Catholic Heretics and the Death Penalty


#1

A simple question - is the death penalty still able to be given to Catholics who refuse to repent of a heresy ? The death penalty for heretics certainly seems to have been advocated by Roman Catholic canon lawyers as recently as the early 20th century. I have two publications from papally approved books which say that it’s lawfully that heretics should be executed. And these books (both of them published in the 20th century in Rome) had official approval of the papal office.

What’s the truth of this please ?


#2

Given by whom? The Holy Roman Empire? The Kingdom of France? The British Empire? The Empire of Spain? The dutchys and dukedoms of the Germans or the Italians?

No, I don’t think so.


#3

According to canon law heresy is a crime against the church, yes ?

According to canon law it is the canon lawyers of the church who try cases of heresy ?

Canon law is the law of the Roman Catholic Church, yes ?

The two publications to which I refer were written by Canon Lawyers of the Roman Catholic Church based in Rome. These publications were approved by the papal office. In the 20th century.

And both publications say that obstinate Catholics found guilty of heresy should be killed.

I therefore ask again what the teaching of Roman Catholics IS on heretics and on the death penalty for heresy.


#4

First, the death penalty against heretics was always carried out by the civil governments, not by the Popes, bishops, and priests. Not only that, the death penalty against heretics was carried out not only by the civil governments of Catholic countries but also by Protestant countries as well (Anglican, Calvinist, Lutheran, Orthodox, etc.)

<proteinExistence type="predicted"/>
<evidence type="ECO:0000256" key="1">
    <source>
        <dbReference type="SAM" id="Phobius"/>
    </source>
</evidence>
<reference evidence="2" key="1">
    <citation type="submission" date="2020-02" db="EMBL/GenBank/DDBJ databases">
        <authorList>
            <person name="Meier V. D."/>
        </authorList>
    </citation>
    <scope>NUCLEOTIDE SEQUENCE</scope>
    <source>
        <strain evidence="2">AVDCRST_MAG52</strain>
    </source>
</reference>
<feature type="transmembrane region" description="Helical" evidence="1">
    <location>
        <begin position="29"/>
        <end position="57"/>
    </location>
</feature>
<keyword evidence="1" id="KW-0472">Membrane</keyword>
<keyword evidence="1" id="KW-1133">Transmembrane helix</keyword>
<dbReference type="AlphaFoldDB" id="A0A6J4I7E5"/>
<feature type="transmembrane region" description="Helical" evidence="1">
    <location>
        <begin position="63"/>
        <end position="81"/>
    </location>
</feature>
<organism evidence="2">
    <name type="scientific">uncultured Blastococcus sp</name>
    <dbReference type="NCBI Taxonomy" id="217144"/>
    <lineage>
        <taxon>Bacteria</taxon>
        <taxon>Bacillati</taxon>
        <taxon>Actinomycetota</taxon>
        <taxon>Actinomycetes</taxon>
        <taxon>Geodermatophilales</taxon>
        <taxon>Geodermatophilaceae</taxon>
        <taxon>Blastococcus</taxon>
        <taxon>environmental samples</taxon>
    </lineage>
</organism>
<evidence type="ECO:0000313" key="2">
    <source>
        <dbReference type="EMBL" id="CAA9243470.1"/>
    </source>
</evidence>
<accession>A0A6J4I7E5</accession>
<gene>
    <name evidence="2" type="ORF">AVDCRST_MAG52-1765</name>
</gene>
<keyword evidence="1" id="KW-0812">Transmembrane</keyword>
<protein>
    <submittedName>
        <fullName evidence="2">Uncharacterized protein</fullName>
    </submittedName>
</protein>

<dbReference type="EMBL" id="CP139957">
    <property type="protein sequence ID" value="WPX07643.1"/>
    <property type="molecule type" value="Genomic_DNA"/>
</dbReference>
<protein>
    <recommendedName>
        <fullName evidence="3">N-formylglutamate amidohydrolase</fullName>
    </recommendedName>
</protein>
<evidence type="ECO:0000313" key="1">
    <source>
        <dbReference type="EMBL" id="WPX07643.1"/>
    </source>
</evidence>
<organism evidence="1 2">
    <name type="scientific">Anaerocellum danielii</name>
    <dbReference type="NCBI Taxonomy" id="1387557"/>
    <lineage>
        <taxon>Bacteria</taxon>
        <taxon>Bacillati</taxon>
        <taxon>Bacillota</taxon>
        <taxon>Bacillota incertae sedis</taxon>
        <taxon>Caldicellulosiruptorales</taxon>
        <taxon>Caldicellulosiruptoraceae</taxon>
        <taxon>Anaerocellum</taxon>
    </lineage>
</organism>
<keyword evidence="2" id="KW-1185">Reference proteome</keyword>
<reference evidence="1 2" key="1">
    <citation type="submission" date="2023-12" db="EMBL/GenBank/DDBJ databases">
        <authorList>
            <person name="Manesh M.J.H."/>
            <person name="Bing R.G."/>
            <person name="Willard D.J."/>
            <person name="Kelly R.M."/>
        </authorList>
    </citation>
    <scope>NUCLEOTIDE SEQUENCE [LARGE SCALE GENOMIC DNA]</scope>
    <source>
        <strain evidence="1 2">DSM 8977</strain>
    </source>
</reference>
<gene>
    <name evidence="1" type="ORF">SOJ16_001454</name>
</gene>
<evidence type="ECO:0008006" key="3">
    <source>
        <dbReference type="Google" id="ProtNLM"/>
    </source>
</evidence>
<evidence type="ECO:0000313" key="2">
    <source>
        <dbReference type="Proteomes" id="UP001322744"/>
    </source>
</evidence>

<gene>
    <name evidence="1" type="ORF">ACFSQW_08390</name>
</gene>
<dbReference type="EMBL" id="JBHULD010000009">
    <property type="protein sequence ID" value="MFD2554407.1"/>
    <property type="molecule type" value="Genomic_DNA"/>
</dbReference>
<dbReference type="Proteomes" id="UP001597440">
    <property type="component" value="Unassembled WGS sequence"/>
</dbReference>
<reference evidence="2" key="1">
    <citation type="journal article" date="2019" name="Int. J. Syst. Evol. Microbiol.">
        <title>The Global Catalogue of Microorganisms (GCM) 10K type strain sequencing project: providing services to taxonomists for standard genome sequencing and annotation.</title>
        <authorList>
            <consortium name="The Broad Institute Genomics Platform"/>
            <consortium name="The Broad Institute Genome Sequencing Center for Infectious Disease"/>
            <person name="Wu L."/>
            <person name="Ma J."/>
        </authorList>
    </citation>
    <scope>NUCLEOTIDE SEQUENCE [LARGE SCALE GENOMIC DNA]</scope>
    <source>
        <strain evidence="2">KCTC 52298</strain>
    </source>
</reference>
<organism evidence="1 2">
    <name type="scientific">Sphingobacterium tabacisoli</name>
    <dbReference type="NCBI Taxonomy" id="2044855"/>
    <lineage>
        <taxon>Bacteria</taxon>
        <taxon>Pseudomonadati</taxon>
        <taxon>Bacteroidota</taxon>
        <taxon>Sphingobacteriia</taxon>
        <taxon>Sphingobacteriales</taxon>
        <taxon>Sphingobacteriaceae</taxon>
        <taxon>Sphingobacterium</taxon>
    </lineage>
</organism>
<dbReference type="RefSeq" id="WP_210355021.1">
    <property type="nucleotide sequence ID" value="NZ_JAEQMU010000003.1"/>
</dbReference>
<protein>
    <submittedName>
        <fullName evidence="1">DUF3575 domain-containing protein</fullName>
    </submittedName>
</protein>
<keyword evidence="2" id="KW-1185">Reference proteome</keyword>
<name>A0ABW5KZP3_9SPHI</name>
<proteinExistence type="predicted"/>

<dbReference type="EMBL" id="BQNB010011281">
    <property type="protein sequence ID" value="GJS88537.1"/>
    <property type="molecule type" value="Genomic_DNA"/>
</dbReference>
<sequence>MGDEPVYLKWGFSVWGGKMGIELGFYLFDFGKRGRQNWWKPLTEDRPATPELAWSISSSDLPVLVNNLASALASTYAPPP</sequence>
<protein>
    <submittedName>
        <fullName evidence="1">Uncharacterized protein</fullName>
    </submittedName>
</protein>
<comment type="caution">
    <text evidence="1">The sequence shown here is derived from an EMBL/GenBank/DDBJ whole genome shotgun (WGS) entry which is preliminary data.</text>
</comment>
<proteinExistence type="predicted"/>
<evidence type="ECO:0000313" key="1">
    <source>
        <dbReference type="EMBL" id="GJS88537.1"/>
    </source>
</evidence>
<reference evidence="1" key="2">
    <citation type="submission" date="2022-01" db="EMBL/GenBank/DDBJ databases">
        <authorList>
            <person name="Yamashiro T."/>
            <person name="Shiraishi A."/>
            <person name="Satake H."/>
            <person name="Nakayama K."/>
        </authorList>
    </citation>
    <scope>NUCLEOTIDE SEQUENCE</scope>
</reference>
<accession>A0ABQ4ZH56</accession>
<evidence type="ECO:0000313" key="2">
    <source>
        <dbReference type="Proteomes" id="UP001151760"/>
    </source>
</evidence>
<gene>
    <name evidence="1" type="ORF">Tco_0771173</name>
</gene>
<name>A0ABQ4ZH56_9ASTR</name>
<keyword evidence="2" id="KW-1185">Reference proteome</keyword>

Second, (source of reference The Catholic Encyclopedia, 1913 edition, found at the web site New Advent) since 1909 the death penalty has been abrogated by said civil governments. Penalties for heresy remain purely spiritual (excommunication). I guess your books are incorrect, or your interpretation of what is said is incorrect.


#5

With respect, I am not talking about CIVIL governments and what they may or may not do.

I am talking about the teaching of the Roman Catholic Church.

The Roman Catholic church has taught, and STILL teaches that obstinate heretics may be put to death. Is this true or not ?


#6

False.


#7

So the Roman Catholic Church, which has over centuries found heretics guilty under their own canon law, and which has given them over to the civil authorities for execution, has changed its own teachings on Heresy ?

If it has changed its own teachings of Heresy it no longer follows canon law.

For, the civil government can continually change its policies and its laws. But the Roman Catholic Church bases its teachings on the bible and on tradition. It surely has no right to change its teachings unless they were wrong in the first place.

And when did the Roman Catholic Church change its teachings on Heresy ?


#8

It’s a fair question. There has actually been a thread on this forum where there were Catholics (just a couple) advocating for the death of heretics.